In Filipino culture, people in authority are normally the ones who give instructions. Subordinates, particularly in office settings, are the ones who receive and follow instructions. Deference to people in authority is very much valued in Filipino society, as in most Asian societies.
It is important to remember, however, that those who are in authority are expected not to abuse their power. They are supposed to treat their subordinates with respect and caring attitude, able to understand their feelings and sensibilities. Filipinos in general hate managers who are bossy or slave drivers. They are considered as diktador (dictator) if they have no regard for the feelings or sensibilities of their subordinates, or walang malasakit (unable to feel). People in authority are also expected to act as a patriarch or matriarch to their subordinates, rather than as cold, objective, and unfeeling managers. They should know how to treat their subordinates as though they belong to one big family.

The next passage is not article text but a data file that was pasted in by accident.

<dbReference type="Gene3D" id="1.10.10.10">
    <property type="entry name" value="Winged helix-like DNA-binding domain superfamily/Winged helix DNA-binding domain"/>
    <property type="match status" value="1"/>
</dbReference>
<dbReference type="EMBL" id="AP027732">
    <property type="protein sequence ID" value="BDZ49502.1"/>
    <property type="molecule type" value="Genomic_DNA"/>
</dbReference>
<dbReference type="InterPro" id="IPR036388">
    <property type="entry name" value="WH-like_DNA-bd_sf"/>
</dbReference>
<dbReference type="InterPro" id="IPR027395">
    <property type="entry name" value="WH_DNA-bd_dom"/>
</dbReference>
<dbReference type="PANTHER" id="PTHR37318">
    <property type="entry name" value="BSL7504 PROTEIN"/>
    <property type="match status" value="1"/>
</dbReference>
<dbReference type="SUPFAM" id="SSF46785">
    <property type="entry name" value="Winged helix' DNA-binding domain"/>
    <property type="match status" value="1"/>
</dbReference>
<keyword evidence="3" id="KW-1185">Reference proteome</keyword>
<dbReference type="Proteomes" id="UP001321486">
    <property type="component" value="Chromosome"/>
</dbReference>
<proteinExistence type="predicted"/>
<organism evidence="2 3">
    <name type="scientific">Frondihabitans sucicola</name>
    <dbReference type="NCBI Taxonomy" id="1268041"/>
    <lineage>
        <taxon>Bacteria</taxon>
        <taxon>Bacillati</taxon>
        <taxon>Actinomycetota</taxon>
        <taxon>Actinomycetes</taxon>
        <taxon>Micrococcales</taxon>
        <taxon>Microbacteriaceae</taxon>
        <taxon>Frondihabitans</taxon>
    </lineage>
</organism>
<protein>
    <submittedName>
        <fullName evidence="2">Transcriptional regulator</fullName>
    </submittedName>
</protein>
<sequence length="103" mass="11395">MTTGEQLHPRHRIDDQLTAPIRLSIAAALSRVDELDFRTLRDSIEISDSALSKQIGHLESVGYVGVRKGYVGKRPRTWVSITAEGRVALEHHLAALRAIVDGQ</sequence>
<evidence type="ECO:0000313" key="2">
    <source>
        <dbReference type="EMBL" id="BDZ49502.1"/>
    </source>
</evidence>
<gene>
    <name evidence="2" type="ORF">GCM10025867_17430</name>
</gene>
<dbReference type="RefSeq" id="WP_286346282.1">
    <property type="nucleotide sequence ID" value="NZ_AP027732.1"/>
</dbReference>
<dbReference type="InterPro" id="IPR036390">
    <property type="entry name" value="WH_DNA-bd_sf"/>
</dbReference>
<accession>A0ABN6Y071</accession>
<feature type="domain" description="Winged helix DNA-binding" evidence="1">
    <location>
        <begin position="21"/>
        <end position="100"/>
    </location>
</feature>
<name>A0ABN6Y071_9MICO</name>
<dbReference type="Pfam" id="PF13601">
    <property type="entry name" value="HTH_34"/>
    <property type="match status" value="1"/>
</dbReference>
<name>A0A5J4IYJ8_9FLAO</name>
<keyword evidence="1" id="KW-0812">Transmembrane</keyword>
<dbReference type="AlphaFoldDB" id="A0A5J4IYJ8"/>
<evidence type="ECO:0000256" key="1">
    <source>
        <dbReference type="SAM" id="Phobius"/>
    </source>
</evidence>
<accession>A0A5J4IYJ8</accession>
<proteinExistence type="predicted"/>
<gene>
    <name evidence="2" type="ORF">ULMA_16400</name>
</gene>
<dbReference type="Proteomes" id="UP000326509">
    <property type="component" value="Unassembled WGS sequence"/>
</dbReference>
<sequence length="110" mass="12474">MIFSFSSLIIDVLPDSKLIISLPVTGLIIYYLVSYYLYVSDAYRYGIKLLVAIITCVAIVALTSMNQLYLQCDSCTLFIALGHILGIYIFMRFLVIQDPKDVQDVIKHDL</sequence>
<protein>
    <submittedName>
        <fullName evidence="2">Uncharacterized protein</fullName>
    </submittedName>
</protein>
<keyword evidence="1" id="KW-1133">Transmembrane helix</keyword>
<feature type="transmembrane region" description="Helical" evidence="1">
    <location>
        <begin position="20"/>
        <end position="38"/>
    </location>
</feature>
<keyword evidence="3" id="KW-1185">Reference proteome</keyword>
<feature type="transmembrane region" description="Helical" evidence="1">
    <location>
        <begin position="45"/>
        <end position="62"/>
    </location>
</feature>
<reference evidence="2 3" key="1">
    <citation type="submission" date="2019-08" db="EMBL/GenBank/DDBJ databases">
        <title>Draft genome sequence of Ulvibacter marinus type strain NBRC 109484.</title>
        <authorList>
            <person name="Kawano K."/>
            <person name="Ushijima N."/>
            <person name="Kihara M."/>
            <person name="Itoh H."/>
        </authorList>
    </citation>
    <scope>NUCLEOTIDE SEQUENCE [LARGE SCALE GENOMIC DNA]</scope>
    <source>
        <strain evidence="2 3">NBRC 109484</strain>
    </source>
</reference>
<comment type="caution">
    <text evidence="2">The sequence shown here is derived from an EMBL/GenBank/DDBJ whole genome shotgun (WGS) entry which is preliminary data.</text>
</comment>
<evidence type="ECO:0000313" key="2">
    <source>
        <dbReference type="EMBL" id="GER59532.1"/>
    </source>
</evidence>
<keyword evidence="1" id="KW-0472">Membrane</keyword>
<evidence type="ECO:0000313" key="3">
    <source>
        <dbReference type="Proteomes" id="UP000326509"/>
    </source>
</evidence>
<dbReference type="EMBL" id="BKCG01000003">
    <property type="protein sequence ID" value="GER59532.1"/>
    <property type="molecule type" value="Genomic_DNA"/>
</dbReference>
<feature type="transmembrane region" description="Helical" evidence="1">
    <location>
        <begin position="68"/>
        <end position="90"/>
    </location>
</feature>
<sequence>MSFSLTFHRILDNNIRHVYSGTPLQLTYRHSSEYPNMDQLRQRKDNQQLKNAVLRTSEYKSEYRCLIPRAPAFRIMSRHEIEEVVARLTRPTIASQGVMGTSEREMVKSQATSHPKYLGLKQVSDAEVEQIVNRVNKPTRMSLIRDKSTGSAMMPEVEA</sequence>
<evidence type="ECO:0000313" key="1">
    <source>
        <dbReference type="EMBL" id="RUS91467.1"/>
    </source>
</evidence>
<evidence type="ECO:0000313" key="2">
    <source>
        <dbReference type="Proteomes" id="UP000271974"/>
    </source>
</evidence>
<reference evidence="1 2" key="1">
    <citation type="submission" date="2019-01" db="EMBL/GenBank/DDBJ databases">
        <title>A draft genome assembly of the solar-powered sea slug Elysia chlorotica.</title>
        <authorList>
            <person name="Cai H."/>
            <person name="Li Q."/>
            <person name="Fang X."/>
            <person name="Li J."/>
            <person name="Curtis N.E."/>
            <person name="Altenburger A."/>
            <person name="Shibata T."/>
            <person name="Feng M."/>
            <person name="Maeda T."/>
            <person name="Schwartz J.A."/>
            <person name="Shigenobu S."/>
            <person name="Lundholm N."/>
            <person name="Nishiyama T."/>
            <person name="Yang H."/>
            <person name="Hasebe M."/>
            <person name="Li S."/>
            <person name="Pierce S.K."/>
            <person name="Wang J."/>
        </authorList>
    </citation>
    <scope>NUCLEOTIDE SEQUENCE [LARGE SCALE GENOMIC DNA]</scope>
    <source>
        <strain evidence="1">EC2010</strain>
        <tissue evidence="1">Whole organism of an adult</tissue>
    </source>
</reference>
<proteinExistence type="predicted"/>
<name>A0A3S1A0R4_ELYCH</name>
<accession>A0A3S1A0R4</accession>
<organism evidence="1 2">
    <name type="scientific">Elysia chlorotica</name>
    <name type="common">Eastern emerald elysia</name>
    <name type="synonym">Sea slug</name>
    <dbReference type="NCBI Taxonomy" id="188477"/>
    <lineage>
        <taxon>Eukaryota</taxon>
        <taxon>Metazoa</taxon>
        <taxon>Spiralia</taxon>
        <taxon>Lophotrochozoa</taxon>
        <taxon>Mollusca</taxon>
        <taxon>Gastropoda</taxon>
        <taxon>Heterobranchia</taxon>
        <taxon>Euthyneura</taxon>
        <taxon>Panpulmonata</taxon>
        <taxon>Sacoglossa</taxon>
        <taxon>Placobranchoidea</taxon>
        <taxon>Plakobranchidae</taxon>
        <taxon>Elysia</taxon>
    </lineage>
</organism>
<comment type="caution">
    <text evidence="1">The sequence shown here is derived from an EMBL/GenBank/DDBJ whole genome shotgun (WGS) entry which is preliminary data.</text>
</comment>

Subordinates, on the other hand, are expected to respect their supervisors like a son or daughter respects his or her parents. Answering back is taboo, unless there is really abuse of power or authority on the part of supervisors. A subordinate who is unreasonably rude to his supervisors is called bastos (rude, without proper breeding), or walang galang (without respect).